Suzkuki shoots his film in a location as good as anyone could really hope to make this type of film in. The gothic halls and steeples of the convent wouldn’t look out of place in a Hammer film or an Italian gothic horror movie like Castle Of Blood. The color scheme is also used quite wisely, particularly during a carnal encounter between two nuns in the flower garden contained within the walls of the building. Blood plays an obvious and important role in the look and the symbolism of the film, with a paralley being made between Christ’s suffering and that of one of the nuns who finds herself the unfortunate victim of a rose thorn torture not unlike the crown of thorns placed on Christ’s head during his crucifixtion. The film also references and outright shows some barbaric interrogation techniques used to find out if one of the nun’s is on the up and up or if she’s infact involved with the devil – how do they find this out? They force her to drink gallons of salt water, then place a picture of the Messiah underneath her spread legs. If she urinates on the visage of the Son of God, she’s in league with Satan and if she can hold it (for how long? Presumeably eternity!) then she is pure of heart. A possible throw back to the attempted Christianization of Japan during the feudal times.

    In the end, this one has something for everyone – plenty of pretty naked girls, some fine sadistic violence, no shortage of gorgeous visuals and clever lighting and framing, and an interesting story that surprisingly makes you think about things once it’s all over and done with.

    Video/Audio/Extras:

    The anamorphic widescreen transfer looks pretty solid aside from some very minor motion blurring in a few scenes that really doesn’t prove to be too distracting. The colors look very nice, very life like and the plentliful amount of skin on display comes through naturally. Black levels are strong and solid, there are no probelsm with mpeg compression and there’s only the slightest hint of edge enhancement. Print damage has been kept to the bare minimum and only really shows up in the form of the odd speck here and there, though there is a natural coat of film grain overtop of the picture throughout (again, it’s not a problem and it wasn’t distracting in the least).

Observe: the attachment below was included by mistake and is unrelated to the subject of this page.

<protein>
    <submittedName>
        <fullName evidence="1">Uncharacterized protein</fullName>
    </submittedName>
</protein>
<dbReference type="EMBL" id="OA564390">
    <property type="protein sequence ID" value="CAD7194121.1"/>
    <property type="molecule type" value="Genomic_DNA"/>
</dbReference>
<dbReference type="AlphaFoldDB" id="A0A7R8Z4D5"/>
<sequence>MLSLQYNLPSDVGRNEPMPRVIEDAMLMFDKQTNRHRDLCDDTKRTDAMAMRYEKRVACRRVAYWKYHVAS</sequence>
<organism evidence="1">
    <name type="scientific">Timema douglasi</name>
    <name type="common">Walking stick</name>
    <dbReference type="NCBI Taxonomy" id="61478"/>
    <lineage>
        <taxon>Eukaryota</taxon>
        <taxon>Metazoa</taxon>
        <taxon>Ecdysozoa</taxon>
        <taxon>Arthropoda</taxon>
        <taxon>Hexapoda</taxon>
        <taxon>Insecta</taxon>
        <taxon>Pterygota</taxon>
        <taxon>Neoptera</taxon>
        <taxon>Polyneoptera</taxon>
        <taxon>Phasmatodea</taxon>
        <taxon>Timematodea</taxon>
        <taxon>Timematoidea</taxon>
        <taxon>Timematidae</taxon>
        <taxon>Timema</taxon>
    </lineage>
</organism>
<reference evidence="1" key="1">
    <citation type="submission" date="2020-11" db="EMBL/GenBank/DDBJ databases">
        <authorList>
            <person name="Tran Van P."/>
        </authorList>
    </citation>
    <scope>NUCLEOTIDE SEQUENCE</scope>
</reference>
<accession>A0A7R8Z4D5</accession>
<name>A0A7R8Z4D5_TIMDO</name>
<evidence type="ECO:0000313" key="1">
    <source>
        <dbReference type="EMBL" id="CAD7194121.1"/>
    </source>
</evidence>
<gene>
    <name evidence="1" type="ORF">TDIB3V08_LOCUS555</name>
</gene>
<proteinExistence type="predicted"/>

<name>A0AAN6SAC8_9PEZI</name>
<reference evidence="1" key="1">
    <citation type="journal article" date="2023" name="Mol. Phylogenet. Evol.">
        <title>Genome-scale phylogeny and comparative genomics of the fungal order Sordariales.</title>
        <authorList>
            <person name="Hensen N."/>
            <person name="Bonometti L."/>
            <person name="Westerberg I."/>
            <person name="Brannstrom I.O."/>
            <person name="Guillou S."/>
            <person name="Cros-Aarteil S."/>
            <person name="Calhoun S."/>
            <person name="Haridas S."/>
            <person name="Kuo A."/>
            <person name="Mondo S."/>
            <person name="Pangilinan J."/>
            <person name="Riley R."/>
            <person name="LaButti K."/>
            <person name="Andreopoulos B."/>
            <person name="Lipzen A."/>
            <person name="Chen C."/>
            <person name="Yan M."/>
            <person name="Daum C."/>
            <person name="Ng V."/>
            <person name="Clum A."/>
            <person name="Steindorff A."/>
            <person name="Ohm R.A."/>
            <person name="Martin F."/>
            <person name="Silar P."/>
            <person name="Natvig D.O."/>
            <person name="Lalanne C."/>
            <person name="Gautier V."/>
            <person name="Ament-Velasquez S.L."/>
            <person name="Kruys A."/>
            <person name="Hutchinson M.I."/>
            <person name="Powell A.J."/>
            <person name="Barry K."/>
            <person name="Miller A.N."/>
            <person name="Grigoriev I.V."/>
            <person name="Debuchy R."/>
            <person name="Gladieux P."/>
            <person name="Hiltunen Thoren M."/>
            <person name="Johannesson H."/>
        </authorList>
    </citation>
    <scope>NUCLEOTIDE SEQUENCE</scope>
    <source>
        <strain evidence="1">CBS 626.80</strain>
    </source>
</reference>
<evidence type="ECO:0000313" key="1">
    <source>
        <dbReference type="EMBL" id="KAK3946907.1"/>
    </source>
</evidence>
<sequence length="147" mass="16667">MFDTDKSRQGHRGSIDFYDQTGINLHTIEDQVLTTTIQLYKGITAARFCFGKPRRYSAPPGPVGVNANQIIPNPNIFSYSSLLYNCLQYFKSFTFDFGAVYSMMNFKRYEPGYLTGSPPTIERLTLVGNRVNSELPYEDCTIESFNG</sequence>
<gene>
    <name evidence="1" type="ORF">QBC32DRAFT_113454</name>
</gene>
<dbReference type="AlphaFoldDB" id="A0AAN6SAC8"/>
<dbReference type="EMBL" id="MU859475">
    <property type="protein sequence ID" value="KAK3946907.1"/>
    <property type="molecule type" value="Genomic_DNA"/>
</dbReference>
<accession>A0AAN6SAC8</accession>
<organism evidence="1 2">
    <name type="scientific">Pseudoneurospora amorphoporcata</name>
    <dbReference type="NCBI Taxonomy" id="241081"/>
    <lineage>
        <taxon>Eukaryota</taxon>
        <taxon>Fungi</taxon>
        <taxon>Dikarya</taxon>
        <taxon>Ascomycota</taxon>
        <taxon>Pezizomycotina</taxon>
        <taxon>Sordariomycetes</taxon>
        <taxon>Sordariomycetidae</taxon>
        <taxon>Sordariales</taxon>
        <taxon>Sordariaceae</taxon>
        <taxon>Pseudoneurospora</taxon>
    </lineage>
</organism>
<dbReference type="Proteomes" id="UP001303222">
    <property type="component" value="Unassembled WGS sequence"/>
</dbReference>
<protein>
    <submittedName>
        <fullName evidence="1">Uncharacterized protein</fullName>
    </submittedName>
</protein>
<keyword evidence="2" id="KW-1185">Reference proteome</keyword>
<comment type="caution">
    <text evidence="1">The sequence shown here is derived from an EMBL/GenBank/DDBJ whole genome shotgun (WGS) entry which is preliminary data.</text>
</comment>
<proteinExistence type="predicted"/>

School Of The Holy Beast is presented in its original Japanese language in a decent Dolby Digital Mono track. Though there is some minor distortion faintly audible up there in the high end of the mix, for the most part the dialogue comes through cleanly and clearly and without any problems. The yellow subtitles are easy to read and free of any typographical errors.

    The two big extra features come in the form of a pair of video interviews. The first one is with actress Yumi Takagiwa. The second interview is with Japanese film critic Risaku Kiridoushi. Rounding out the extra features is the great theatrical trailer for the film, and inside the case is an insert that reproduces the original poster art for the film (which is on the cover in a form slightly modified to remove the nudity) with a chapter stop listing on the other side.

    The Final Word:

    School Of The Holy Beast is about as good as any nunsploitation film I’ve seen so far. It finds the perfect mix of arthouse aestheticism and exploitative sex and violence, resulting in an entertaining sleaze fest that looks just as pretty as a picture. Cult Epics DVD looks good, sounds good, and contains some pretty keen extra features. Good stuff!